Strayer Education (NASDAQ:STRA) reported their 2nd quarter 2016 results yesterday, July 27. I thought the results were fairly interesting, and the subsequent ~10% selloff in the stock even more so, so I am updating my coverage on the stock here:
The Quarter by The Numbers
The stock undoubtedly sold off because sales were still down, albeit very slightly at -1% y/y, and more importantly, an 8% increase in operating expenses caused operating income and op. margin to fall to $12.9mm and 11.9% from $20.9mm and 19.1% respectively. That's a 38% decrease in operating income, which makes for a very bad headline number.
Management also communicated that full year 2016 opex would actually be up 4-5%, versus prior guidance of 1-2%, implying a continuation of the increased spend throughout the remainder of the year.
Investors were probably also a little concerned to see that bad debt expense was up from 3.2% to 3.8%, a seemingly contradictory datapoint to the general view that Strayer's value proposition and student quality is good and improving.
When you dig a little deeper as I will here, I don't think the general results and specifically the expense side of the profit equation is nearly as bleak as the numbers suggest.
There also were more than a few silver linings in the results. Summer term enrollments at Strayer University were up 4% y/y and new student enrollments (starts) were up 6%. Anytime the start leading indicator exceeds total enrollment growth, that bodes well for future enrollment trends over the next year or two. Strayer's new student enrollment results have been very lumpy over the years like many of their proprietary (politically correct term for "for-profit") education peers. It's kind of like looking on monthly unemployment and PMI data. One data point does not tell all, but it should be given at least some weight in assessing how business is going. I think it generally gets too much importance and consideration among sell-side analysts in the FPE industry, but that's just me.
I am not so much a qualitative investor these days. I've become more concerned with buying cheap stocks and rewiring my brain to avoid the incredibly powerful behavioral biases that the rest of the investment community seems to be inflicted with. Business quality does matter though and I do still listen to what qualitative investors have to say.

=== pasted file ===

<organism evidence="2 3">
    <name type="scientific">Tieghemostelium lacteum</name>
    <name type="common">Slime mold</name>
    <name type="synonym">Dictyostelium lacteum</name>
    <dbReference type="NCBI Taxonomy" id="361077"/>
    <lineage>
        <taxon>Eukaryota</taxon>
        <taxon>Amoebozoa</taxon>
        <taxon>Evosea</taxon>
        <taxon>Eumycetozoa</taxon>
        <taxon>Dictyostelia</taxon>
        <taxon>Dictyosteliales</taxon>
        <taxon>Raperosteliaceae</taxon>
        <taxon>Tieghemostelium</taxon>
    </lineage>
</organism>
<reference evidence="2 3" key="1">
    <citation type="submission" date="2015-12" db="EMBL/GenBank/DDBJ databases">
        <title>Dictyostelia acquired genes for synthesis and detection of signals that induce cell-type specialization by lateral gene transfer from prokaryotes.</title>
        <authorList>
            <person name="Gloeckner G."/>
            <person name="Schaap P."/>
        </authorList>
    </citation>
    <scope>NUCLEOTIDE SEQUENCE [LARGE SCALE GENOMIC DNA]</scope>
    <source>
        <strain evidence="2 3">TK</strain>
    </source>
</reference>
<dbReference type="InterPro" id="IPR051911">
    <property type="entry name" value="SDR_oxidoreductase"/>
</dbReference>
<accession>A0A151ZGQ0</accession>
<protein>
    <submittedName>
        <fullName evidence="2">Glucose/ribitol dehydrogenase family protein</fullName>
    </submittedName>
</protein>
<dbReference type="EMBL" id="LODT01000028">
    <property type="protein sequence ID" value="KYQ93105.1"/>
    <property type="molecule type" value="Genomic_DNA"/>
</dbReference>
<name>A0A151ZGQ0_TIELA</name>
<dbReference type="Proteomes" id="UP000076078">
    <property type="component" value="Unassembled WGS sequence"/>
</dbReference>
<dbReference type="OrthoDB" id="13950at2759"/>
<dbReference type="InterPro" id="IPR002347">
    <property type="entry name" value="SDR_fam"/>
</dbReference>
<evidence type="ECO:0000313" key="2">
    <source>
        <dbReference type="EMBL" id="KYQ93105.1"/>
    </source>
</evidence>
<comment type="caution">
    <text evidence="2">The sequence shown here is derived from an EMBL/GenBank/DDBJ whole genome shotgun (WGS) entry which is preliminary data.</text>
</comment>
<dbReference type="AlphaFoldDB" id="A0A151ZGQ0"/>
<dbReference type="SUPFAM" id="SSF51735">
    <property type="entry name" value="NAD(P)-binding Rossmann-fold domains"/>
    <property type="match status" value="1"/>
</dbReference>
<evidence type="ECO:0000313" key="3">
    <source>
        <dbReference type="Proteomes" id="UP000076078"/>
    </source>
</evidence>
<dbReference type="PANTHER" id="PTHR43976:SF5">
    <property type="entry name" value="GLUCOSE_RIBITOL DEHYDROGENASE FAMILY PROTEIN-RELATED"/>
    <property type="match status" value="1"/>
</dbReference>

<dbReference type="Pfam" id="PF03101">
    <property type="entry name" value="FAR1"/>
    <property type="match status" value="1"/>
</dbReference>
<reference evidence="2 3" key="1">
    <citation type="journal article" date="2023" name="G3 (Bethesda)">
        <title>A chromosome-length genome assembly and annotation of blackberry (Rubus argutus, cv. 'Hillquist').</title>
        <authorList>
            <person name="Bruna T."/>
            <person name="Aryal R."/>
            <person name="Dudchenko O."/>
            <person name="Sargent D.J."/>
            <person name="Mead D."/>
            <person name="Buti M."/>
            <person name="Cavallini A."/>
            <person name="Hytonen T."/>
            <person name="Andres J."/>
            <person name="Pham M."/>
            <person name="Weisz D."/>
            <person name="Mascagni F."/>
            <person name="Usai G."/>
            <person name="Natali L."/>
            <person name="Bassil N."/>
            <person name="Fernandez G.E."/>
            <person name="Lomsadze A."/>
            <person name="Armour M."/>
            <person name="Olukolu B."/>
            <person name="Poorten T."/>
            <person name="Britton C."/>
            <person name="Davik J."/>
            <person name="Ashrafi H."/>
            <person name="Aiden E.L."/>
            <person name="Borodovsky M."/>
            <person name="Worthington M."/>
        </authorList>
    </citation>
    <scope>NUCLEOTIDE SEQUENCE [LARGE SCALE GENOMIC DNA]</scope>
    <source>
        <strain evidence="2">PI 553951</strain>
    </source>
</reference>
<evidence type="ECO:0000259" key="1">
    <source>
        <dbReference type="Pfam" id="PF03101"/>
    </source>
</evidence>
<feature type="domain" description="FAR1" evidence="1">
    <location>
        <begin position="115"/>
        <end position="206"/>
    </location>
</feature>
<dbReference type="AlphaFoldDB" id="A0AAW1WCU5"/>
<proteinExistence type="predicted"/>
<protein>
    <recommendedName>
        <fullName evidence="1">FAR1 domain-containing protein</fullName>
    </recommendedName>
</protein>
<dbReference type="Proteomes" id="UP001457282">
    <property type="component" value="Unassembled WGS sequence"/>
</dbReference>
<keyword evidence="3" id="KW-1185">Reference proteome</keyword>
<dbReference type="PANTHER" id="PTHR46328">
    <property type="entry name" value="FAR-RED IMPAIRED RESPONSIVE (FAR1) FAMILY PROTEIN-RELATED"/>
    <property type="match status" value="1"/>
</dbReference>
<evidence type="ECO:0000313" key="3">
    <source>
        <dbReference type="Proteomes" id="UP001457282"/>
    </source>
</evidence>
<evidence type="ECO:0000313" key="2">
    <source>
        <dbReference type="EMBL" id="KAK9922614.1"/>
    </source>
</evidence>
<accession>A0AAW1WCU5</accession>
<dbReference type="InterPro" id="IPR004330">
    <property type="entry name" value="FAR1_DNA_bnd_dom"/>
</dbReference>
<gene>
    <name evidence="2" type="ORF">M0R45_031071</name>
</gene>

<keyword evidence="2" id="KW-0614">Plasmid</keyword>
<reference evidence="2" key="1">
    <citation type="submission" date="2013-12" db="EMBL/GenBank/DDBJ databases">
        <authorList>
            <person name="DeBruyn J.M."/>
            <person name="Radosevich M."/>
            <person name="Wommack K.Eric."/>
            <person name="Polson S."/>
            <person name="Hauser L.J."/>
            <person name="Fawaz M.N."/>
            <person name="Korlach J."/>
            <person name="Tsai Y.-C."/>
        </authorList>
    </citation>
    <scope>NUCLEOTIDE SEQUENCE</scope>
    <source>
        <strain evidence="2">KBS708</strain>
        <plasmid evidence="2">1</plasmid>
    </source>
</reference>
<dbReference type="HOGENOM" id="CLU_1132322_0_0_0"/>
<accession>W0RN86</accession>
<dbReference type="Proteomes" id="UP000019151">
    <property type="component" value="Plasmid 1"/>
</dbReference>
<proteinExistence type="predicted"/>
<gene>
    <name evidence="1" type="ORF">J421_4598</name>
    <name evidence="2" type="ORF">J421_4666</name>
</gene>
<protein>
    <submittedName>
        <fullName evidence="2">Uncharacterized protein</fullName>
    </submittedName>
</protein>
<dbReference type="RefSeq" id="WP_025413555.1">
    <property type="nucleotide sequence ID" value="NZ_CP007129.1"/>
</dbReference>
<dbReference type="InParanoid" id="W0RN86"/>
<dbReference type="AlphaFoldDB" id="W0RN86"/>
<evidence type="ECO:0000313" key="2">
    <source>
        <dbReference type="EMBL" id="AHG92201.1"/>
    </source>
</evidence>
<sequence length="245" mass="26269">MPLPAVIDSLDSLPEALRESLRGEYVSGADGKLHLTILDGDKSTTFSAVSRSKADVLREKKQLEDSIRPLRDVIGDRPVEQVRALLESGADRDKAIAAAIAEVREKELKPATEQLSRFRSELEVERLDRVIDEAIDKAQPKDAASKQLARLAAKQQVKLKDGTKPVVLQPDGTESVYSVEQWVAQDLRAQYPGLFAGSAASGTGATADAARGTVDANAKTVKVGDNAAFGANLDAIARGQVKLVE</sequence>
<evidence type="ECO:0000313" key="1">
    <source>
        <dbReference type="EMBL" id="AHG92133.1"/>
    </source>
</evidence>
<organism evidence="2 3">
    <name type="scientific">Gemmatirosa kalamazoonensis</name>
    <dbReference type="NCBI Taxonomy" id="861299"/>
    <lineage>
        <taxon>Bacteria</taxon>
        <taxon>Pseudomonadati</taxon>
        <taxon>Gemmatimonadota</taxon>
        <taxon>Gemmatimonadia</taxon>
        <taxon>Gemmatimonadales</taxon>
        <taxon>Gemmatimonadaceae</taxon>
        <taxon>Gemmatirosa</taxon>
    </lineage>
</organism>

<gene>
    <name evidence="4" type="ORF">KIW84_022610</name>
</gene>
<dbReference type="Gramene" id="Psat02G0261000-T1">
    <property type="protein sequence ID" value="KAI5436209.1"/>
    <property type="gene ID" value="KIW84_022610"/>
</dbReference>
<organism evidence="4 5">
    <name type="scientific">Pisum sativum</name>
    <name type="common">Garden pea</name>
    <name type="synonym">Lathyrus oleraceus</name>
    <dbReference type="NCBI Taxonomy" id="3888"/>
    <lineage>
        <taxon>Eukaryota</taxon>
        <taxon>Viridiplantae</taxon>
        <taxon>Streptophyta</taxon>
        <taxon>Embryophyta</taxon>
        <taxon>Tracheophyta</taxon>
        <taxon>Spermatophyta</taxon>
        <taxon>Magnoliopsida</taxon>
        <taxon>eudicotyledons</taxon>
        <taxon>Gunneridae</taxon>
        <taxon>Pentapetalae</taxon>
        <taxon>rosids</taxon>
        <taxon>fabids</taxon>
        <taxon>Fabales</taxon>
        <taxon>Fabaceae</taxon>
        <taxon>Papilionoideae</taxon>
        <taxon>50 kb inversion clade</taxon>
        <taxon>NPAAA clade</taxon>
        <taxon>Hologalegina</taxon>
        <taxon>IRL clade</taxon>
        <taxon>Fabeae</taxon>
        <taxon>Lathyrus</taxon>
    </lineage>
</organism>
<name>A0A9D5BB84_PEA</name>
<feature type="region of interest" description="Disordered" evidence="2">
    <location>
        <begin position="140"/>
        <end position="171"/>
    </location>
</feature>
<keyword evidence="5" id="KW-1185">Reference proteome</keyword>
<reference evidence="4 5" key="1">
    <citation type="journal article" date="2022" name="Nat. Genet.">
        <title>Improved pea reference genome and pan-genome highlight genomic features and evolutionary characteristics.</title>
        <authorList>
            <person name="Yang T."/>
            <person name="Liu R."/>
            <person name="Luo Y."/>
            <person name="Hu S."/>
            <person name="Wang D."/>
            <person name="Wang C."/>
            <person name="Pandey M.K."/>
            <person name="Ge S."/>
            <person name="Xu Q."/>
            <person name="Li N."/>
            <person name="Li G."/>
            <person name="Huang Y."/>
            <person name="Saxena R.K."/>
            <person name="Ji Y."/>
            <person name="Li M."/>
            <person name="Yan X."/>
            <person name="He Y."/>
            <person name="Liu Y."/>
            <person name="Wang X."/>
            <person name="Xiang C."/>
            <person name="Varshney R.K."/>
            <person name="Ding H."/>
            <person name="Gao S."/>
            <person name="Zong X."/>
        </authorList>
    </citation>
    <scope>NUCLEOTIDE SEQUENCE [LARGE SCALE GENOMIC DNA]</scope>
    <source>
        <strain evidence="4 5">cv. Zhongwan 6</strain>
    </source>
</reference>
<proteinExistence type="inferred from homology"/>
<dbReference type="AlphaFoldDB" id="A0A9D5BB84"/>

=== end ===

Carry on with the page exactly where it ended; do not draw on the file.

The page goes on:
One prominent "moat-seeker" is Tom Russo of Gardner Russo Gardner. One of his original ideas is derivative to Graham's classic idea (truism?) that a stock is an ownership interest in a business. Russo takes that one step further and says, not only do you as the investor need to be thinking of the stock as a piece of the business, you also need the management team to recognize that they are managing a business, not "managing earnings." You need a management team that is long-term oriented and less concerned with the short-term headline numbers unique to the public company animal like the dubious earnings per share ("EPS"). Russo says that management teams and the companies they lead will have a philosophy that includes what he calls "the capacity to suffer." A willingness to do things like invest in the business knowing that it will make short-term results look worse, whether it be because of how GAAP accrual basis accounting works, or just because of the gap between investment outlay and investment return.
Source: Novel Investor
I bring this idea up because I think it applies to Strayer's Q2 results. In Q2, Strayer's operating expenses increased by $6.8mm. Of that $6.8mm, $3mm was related to the rollout of New York Code & Design Academy ("NYCDA") at Strayer campuses. This strategy has required Strayer to get regulatory approvals for the new programs, which were received much quicker than management expected. I don't know about you, but that sounds like good news to me, not bad. It looks bad in the numbers, but it's good for the business. The rest of the incremental expense looks like it fits the same theme:
Another $1 million of the increase was used to fund additional investments in our academic programs and the remaining increased spend was marketing and advertizing investments to support NYCDA, Strayer@Work, the Jack Welch Management Institute as well as Strayer University.
It's all marketing and investment in the programs. The entirety of the expense increase is clearly discretionary "short-term pain, long-term gain" investment in the business. I was initially conflicted on this. Sure that fluffy capacity-to-suffer stuff sounds great, but the bottom line is what matters. Where's my profits? While shareholders should certainly expect top-line growth to come given these investments and monitor the progress of the NYCDA rollout to ensure the investments are paying off, I think we just need to be patient about that.